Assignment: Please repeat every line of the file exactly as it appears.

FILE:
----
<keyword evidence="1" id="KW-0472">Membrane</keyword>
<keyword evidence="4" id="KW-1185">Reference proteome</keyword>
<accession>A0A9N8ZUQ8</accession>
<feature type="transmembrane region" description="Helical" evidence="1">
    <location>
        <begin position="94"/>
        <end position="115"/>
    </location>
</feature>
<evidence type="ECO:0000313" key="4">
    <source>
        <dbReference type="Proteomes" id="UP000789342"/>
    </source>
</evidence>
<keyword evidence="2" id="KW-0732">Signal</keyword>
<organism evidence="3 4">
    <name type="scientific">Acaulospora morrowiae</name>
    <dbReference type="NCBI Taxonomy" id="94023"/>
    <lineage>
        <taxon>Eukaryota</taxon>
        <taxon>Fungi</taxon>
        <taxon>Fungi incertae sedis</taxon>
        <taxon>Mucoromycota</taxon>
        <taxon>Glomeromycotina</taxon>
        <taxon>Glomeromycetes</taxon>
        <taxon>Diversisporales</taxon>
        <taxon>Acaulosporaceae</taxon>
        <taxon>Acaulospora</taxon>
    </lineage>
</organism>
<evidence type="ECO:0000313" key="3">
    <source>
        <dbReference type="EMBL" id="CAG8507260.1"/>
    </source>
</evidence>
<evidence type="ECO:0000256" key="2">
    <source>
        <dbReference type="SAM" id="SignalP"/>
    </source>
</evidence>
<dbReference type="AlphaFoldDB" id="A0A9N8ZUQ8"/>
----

<keyword evidence="1" id="KW-0472">Membrane</keyword>
<keyword evidence="4" id="KW-1185">Reference proteome</keyword>
<accession>A0A9N8ZUQ8</accession>
<feature type="transmembrane region" description="Helical" evidence="1">
    <location>
        <begin position="94"/>
        <end position="115"/>
    </location>
</feature>
<evidence type="ECO:0000313" key="4">
    <source>
        <dbReference type="Proteomes" id="UP000789342"/>
    </source>
</evidence>
<keyword evidence="2" id="KW-0732">Signal</keyword>
<organism evidence="3 4">
    <name type="scientific">Acaulospora morrowiae</name>
    <dbReference type="NCBI Taxonomy" id="94023"/>
    <lineage>
        <taxon>Eukaryota</taxon>
        <taxon>Fungi</taxon>
        <taxon>Fungi incertae sedis</taxon>
        <taxon>Mucoromycota</taxon>
        <taxon>Glomeromycotina</taxon>
        <taxon>Glomeromycetes</taxon>
        <taxon>Diversisporales</taxon>
        <taxon>Acaulosporaceae</taxon>
        <taxon>Acaulospora</taxon>
    </lineage>
</organism>
<evidence type="ECO:0000313" key="3">
    <source>
        <dbReference type="EMBL" id="CAG8507260.1"/>
    </source>
</evidence>
<evidence type="ECO:0000256" key="2">
    <source>
        <dbReference type="SAM" id="SignalP"/>
    </source>
</evidence>
<dbReference type="AlphaFoldDB" id="A0A9N8ZUQ8"/>